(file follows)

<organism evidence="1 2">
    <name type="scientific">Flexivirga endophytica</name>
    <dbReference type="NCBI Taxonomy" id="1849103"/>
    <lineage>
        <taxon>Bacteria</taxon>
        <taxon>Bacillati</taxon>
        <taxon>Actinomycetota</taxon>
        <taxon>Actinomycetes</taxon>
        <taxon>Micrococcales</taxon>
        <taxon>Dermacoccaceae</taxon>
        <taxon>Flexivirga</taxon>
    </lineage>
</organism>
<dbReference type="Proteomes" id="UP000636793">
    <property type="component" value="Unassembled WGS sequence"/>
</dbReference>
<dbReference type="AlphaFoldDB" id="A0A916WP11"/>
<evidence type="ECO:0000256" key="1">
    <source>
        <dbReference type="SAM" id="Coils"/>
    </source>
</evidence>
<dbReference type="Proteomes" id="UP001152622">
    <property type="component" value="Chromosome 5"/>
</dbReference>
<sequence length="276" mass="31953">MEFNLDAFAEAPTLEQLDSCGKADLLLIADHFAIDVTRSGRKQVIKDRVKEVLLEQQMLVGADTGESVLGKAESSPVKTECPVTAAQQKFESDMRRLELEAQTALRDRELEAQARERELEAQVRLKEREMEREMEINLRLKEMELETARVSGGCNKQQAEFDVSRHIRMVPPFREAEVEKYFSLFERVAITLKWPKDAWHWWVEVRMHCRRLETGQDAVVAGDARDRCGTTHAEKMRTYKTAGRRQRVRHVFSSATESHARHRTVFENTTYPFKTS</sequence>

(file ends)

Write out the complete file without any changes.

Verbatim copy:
<organism evidence="1 2">
    <name type="scientific">Flexivirga endophytica</name>
    <dbReference type="NCBI Taxonomy" id="1849103"/>
    <lineage>
        <taxon>Bacteria</taxon>
        <taxon>Bacillati</taxon>
        <taxon>Actinomycetota</taxon>
        <taxon>Actinomycetes</taxon>
        <taxon>Micrococcales</taxon>
        <taxon>Dermacoccaceae</taxon>
        <taxon>Flexivirga</taxon>
    </lineage>
</organism>
<dbReference type="Proteomes" id="UP000636793">
    <property type="component" value="Unassembled WGS sequence"/>
</dbReference>
<dbReference type="AlphaFoldDB" id="A0A916WP11"/>
<evidence type="ECO:0000256" key="1">
    <source>
        <dbReference type="SAM" id="Coils"/>
    </source>
</evidence>
<dbReference type="Proteomes" id="UP001152622">
    <property type="component" value="Chromosome 5"/>
</dbReference>
<sequence length="276" mass="31953">MEFNLDAFAEAPTLEQLDSCGKADLLLIADHFAIDVTRSGRKQVIKDRVKEVLLEQQMLVGADTGESVLGKAESSPVKTECPVTAAQQKFESDMRRLELEAQTALRDRELEAQARERELEAQVRLKEREMEREMEINLRLKEMELETARVSGGCNKQQAEFDVSRHIRMVPPFREAEVEKYFSLFERVAITLKWPKDAWHWWVEVRMHCRRLETGQDAVVAGDARDRCGTTHAEKMRTYKTAGRRQRVRHVFSSATESHARHRTVFENTTYPFKTS</sequence>